Kirk Klasson

The Fuse is Lit for the Next Cambrian Explosion

Back in 2016 in a post entitled “AI: The Next Cambrian Explosion” we speculated about the role open source might play in the acceleration of value created by potential AI solutions. At the time most of the major players were contributing some or all of their AI platforms to the open source community in hopes of spurring adoption and thereby promoting market coalescence for proprietary offerings undergirding their contributions. The question then, and now, was what part of the value generated by existing AI processes could be captured by the platform providers if the engines of those processes were freely available to exploit by any rival within any industry or discipline.

By making the engines of AI, the teachable platforms that produce machine recognition of associable artifacts an open, externalized economic factor of the value creating process (see The Paltry Cost of Priceless Externalities – January 2020), value extraction by the platform players would have to be found either in the resources consumed by those engines (marshaling data and consulting services to feed the engines) or the proprietary insights or intellectual property that resulted from the consumption of those resources. The former being as economically attractive as shoveling sand to make glass and the latter for all practical purposes unobtainable to platform providers owing to the proprietary intellectual capital, data and expertise, required to produce the insight.

Well, in the past few weeks we’ve been given a glimpse of the practical and profound economic implications of just this kind of proposition. And it will likely take several years to sort out the all the ramifications that this one event will produce.

As published in Science and Nature, researchers David Baker and Minkyung Baek at the University of Washington, Seattle, published and open-sourced, both the method and code, a proven, three-track AI model for predicting protein structures. The code has been made available on GitHub, has successfully modeled the structure of over 4000 proteins and has been downloaded worldwide. The program dubbed RoseTTAFold has been hailed as a breakthrough of unimaginable proportions. Tellingly, shortly after this announcement, Goggle’s DeepMind announced that they would also open-source their AlphaFold2 code which received a good deal of attention in the fall of 2020 for similar accomplishments. For life-science and pharmaceutical companies, this portends an unprecedented acceleration of innovation but due to the nature of the data and methods may not necessarily portend an abundance of profit for the ensuing discoveries.

At issue is both the nature of the discoveries, as well as the methods employed to make them.

It has long been held a tenet of intellectual property that phenomenon that occur in nature cannot be subject to patents. The CDC ran into this as recently as 2015 when it attempted to patent a SARS virus and the patent was denied. Proteins are naturally occurring substances and their beneficial interaction is the product of evolution not necessarily drug related research, design and engineering. So the burden of proof for any innovative protein would be to establish beyond reasonable doubt that it is both novel and not predicated on naturally occurring biological circumstances. An artificial protein that possessed such attributes may qualify as patentable intellectual property but since the benefit of most proteins lies in their interaction to other naturally occurring proteins one would have to wonder what the application would be.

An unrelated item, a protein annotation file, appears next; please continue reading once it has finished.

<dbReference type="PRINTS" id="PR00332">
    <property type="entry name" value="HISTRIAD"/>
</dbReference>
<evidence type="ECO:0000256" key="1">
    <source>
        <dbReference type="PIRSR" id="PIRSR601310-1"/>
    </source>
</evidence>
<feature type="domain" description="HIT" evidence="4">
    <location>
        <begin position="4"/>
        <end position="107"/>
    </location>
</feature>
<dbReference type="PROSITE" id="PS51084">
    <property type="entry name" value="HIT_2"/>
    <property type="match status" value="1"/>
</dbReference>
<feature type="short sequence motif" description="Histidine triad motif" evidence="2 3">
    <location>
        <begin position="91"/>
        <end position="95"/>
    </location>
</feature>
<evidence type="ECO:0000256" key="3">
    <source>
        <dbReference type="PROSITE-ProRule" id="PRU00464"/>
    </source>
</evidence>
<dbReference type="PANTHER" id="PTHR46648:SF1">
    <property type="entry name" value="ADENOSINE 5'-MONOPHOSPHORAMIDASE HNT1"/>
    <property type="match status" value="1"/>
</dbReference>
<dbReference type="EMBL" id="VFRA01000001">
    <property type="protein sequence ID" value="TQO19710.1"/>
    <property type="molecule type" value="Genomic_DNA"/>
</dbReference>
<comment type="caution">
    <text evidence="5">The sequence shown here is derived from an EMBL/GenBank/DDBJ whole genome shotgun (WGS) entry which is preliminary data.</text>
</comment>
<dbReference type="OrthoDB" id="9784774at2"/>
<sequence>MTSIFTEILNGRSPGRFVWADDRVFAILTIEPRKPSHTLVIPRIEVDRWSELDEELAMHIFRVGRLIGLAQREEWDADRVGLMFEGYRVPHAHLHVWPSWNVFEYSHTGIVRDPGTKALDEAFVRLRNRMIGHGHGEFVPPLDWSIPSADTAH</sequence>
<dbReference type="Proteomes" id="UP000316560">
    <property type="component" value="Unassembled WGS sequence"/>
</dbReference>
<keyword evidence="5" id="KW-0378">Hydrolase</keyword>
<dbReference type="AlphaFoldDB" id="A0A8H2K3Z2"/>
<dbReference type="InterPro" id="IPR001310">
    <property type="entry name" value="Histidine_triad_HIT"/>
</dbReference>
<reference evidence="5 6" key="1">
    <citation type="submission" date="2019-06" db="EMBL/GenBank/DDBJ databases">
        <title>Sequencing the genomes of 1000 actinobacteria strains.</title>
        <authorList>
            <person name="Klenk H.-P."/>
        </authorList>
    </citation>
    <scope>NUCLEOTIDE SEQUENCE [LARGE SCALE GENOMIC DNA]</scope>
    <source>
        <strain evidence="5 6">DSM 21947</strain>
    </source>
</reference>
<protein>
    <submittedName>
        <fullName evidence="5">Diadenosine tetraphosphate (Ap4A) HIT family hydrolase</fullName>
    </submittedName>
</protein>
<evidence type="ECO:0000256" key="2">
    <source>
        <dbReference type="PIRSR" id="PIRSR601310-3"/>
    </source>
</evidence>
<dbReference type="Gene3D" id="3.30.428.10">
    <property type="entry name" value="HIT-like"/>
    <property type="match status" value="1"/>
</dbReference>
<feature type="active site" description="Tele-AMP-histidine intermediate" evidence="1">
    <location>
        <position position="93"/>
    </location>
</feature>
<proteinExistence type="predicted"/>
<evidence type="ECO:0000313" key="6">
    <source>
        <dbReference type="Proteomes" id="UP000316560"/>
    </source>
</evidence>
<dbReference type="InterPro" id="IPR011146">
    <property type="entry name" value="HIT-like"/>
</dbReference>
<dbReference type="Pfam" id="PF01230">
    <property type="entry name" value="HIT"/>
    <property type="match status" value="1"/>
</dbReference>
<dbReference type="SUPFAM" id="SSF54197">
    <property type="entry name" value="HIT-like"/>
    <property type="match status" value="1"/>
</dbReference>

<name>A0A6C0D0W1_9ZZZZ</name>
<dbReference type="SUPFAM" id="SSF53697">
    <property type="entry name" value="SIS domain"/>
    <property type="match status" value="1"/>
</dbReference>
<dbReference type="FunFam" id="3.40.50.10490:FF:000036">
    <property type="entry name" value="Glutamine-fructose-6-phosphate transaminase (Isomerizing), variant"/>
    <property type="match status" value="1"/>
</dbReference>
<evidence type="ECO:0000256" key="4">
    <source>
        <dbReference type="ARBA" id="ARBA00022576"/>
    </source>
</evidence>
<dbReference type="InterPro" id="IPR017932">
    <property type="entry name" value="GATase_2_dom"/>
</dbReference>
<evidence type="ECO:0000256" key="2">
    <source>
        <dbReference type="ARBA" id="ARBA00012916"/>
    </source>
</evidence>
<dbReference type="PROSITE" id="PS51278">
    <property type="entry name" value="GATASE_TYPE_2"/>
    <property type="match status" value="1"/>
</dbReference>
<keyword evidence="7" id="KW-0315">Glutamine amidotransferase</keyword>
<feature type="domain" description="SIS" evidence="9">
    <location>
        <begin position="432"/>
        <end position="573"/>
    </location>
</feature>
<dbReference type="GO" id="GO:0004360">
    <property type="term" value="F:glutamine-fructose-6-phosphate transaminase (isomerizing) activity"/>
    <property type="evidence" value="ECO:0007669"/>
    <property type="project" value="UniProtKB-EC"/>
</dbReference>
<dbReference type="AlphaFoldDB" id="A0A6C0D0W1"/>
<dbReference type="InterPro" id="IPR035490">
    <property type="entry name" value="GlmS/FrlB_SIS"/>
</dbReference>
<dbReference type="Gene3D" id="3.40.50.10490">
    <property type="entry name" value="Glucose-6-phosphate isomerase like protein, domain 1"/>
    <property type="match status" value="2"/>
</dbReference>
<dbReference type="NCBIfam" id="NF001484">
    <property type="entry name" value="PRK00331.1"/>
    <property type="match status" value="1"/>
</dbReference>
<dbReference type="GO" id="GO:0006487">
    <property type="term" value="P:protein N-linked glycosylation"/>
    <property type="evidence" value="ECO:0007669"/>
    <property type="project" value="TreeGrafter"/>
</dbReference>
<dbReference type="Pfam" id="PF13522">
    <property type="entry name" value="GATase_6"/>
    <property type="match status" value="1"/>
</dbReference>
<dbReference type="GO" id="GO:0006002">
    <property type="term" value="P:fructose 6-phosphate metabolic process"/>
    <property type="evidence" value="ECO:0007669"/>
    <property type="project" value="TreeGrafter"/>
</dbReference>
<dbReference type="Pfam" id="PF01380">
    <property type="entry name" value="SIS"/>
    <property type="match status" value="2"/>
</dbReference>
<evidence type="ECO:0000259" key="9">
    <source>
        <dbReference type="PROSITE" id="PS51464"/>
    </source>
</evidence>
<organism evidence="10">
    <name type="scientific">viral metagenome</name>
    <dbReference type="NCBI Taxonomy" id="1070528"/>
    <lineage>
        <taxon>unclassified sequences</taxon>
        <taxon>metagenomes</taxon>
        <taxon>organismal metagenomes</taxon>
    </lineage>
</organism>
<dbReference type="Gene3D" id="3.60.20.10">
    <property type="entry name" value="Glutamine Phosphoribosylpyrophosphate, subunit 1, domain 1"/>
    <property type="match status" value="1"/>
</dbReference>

Next, one would have to wonder whether any truly unique intellectual property derived from open source methods and code can be considered patentable since the innovation itself could be easily invented by any other random party with the means and expertise to employ the methods, data and code. All invention would be rendered merely latent, prior art.

For instance, problems in nuclear fusion are similar to those facing protein scientists. Recently, it was suggested that there may be up to twelve different, very subtle phases of plasma, the primary means of fusion containment. Understanding and unlocking the behavior of those phases could well be the key to unlocking the promise of unlimited clean energy. Should an open-sourced AI method and code be developed to analyze, model and replicate a successful containment phase of plasma, which is not that big a stretch, would such a discovery be patentable? Recent events suggest that it would not.

Now extrapolate this same scenario for any imponderable problem facing modern science and let the second order effects of that wash over you like a spent wave on a sandy beach tickling your toes.

Capitalism, as we know it, would lose its relevance as would most of the financial and equities markets. Sovereignty of nations and individuals would go with it. The social contracts that bind us would dissolve and it would be incumbent upon those to whom these blessing are bestowed to reinvent civilization.

But we’ll save that for another day.

Cover graphic courtesy of the Alpha Omega Institute

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